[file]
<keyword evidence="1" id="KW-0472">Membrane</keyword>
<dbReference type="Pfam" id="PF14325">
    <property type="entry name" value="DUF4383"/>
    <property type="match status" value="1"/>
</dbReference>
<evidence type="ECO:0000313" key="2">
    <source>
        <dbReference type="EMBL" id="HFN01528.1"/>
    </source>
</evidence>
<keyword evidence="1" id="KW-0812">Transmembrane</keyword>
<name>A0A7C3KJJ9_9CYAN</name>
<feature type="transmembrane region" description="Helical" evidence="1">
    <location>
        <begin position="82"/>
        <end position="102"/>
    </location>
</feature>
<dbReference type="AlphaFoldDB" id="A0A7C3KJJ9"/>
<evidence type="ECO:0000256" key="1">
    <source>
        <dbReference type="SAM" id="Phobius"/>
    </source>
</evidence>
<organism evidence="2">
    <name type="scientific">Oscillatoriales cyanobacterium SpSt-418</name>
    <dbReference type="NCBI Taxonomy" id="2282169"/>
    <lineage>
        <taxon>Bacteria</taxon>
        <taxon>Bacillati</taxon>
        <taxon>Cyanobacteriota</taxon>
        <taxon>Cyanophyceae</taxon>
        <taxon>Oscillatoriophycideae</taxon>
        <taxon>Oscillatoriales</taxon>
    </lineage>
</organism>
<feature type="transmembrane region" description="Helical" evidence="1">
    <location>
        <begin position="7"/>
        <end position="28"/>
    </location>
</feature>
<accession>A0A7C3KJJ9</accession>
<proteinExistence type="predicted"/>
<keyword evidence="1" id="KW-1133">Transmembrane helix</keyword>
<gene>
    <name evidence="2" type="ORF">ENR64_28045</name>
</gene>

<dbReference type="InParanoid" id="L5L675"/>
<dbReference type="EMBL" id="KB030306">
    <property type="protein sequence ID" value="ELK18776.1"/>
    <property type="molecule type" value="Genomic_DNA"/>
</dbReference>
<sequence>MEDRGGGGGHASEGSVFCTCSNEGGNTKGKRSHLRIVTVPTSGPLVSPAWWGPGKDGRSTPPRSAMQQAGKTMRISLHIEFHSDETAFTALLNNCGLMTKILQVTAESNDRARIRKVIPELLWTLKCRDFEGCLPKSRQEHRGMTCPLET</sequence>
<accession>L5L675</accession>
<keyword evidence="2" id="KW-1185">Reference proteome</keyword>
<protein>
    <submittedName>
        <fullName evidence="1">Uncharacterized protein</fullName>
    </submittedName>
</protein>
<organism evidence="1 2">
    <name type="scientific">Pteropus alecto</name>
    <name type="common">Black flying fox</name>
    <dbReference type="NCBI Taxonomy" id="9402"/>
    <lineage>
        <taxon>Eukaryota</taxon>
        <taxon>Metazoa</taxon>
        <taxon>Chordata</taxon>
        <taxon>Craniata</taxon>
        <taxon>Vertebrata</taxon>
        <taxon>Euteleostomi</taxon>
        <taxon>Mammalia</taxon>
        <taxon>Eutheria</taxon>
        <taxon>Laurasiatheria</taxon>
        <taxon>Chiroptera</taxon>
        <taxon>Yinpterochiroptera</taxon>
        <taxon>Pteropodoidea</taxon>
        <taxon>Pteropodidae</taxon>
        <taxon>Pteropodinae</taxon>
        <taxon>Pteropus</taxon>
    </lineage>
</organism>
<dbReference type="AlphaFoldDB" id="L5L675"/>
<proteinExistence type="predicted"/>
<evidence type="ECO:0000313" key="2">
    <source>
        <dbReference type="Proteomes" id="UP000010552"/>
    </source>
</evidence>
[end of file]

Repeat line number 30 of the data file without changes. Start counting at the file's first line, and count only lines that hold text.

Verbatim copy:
        <taxon>Bacillati</taxon>